Overall, December brought a 0.2-percent month-on-month fall in industrial employment to just under 5.7 million, federal statistics authority Destatis said in preliminary figures.
That was the first ebb since December 2010.
At 1.1 percent, the contraction was much sharper in the car industry, Germany's second-largest employer after machine tool making.
Several major carmakers including Volkswagen and Daimler have announced thousands of job cuts for the coming years.
The industry has for years battled to escape the after-effects of the “dieselgate” emissions cheating scandal that broke over VW in 2015 and has since spread to other manufacturers.
Meanwhile a forecast for the number of cars set to roll off German production lines this year showed the figure at a 22-year low of 4.67 million.
“The fall in car production means Germany continues to lose significance in the global auto industry,” said study author Ferdinand Dudenhöffer of the Center Automotive Research.
Around the world, car markets have been battered by the effects of the American trade conflict with China.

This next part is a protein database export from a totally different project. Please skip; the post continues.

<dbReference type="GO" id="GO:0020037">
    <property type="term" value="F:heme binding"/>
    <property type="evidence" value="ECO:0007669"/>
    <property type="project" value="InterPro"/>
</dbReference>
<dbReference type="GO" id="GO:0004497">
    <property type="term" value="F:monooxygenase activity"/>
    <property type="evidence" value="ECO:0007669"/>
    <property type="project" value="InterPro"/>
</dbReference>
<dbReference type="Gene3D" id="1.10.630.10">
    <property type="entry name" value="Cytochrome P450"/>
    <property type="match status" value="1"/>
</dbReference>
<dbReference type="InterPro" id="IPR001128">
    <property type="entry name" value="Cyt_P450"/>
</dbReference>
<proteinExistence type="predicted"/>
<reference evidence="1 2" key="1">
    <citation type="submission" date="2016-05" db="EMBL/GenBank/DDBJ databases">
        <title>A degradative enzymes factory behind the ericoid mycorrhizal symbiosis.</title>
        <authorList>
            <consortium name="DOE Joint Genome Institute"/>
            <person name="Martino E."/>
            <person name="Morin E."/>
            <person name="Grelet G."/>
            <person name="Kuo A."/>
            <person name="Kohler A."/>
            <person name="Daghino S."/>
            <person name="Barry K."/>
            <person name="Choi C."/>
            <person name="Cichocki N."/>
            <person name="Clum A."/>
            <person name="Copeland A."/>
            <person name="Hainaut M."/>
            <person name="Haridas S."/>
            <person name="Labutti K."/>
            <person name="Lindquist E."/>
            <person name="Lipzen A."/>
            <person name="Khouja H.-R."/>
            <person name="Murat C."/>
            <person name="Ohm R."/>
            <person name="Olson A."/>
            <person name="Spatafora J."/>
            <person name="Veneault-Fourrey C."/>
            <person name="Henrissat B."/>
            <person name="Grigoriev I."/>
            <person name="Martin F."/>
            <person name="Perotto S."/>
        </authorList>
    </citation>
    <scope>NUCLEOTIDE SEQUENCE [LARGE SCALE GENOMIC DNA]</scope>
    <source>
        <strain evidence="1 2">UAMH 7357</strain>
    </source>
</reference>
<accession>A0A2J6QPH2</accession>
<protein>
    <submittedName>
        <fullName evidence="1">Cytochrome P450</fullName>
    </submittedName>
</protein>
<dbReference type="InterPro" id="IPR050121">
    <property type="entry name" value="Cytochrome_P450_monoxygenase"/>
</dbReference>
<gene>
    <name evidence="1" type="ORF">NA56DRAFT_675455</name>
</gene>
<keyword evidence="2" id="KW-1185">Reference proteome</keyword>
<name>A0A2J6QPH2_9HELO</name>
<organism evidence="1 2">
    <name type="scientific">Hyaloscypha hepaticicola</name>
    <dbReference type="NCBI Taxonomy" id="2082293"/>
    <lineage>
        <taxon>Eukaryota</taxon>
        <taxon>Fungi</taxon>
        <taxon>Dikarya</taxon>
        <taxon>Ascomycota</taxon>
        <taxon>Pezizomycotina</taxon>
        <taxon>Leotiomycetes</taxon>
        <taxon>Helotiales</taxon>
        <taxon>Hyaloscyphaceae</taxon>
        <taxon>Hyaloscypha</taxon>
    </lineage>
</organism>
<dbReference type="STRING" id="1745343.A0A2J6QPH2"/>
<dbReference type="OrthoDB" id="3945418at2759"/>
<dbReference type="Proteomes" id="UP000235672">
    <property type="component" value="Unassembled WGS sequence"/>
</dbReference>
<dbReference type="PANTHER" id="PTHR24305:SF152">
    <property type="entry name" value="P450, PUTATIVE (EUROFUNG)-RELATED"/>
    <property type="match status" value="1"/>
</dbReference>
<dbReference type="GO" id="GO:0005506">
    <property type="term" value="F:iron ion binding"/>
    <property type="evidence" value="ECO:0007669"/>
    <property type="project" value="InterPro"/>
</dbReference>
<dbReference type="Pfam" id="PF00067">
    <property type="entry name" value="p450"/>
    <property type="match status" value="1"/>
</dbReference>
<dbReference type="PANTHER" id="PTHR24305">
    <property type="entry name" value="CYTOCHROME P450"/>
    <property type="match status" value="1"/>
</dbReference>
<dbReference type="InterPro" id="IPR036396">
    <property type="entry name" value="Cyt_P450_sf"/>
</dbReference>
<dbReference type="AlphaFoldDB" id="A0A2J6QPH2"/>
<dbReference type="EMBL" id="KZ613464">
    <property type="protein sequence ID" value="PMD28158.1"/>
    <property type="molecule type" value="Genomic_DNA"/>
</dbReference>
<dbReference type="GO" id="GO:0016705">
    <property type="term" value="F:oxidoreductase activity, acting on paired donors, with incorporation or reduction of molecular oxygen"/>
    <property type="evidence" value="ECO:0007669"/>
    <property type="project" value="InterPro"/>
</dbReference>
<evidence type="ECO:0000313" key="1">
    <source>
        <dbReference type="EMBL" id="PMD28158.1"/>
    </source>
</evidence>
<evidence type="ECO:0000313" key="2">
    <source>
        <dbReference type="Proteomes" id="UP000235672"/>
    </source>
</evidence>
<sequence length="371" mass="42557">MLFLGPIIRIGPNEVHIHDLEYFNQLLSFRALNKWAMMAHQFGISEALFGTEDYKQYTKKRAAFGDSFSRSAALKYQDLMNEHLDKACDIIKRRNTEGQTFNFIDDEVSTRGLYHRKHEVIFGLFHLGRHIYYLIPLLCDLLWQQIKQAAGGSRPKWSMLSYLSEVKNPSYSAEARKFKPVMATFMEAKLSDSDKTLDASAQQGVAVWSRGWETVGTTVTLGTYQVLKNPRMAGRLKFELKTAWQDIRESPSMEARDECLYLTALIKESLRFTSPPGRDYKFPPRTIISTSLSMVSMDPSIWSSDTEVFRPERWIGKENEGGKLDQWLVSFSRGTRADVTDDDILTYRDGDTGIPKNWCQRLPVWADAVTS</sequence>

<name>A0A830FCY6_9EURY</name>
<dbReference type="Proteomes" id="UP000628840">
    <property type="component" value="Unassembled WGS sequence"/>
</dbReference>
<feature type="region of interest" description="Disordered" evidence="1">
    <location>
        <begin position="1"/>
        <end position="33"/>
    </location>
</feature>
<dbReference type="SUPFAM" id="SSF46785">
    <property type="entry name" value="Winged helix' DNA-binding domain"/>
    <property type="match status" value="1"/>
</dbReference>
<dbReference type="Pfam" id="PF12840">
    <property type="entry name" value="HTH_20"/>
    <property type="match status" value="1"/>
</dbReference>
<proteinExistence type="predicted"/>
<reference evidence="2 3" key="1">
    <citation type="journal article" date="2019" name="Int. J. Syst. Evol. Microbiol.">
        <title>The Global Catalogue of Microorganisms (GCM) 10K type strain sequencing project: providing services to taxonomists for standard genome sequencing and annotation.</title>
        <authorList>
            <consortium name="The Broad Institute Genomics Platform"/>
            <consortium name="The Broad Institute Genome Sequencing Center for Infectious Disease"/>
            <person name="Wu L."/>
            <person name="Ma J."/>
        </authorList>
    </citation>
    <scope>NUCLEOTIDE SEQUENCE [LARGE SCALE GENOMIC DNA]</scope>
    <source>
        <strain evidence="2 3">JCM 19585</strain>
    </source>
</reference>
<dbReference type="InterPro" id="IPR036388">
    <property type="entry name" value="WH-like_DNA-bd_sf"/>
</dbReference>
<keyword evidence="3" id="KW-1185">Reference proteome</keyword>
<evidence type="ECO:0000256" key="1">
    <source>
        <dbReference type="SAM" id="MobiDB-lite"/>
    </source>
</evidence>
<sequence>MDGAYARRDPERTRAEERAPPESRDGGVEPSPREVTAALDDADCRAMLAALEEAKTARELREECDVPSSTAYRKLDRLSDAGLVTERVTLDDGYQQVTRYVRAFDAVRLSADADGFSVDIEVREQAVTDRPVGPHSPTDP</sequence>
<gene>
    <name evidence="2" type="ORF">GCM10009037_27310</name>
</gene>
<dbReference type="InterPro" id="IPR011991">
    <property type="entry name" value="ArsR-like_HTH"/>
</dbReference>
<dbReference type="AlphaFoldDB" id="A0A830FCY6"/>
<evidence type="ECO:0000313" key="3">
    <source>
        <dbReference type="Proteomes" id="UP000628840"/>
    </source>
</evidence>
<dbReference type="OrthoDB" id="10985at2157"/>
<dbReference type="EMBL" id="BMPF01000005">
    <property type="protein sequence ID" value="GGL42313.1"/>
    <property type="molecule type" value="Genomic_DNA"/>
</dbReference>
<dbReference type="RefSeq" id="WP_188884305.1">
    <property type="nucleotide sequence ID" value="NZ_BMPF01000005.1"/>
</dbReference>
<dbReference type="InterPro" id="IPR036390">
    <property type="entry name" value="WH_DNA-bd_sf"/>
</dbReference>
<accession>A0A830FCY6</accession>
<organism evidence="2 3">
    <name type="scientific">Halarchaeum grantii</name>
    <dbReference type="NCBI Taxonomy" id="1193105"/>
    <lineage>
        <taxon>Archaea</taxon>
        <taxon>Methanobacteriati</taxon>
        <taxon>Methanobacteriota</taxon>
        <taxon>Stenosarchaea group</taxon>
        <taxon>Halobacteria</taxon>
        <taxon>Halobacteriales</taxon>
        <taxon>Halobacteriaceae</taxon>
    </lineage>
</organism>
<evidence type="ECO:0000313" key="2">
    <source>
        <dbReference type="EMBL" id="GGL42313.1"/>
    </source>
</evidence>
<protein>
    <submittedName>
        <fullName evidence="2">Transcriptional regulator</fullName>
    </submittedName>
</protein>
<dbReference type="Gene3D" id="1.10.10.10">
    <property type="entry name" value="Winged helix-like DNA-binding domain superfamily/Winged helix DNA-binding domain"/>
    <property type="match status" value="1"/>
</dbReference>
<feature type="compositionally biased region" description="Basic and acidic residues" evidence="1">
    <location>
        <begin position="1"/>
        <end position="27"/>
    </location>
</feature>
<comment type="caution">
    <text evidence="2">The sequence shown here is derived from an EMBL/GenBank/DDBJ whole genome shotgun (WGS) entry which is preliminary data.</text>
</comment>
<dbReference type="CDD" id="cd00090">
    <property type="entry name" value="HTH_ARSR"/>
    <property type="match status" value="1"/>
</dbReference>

“In a simple image, Donald Trump is putting workers in the German car industry on shorter hours,” Dudenhoeffer said.
But structural reasons are also behind falling output in Germany.
Where in 1998 close to 12 percent of all cars sold worldwide were produced in Europe's powerhouse, the share has shrunk to below six percent this year, Dudenhöffer said.
Germany's share of production has contracted as the country's powerful car manufacturers have grown their operations abroad, he added.
That makes Germany more dependent than ever on good trading relations, especially with China, Dudenhöffer said.
The expert also forecast that German car production would begin growing again in 2021 after bottoming out next year.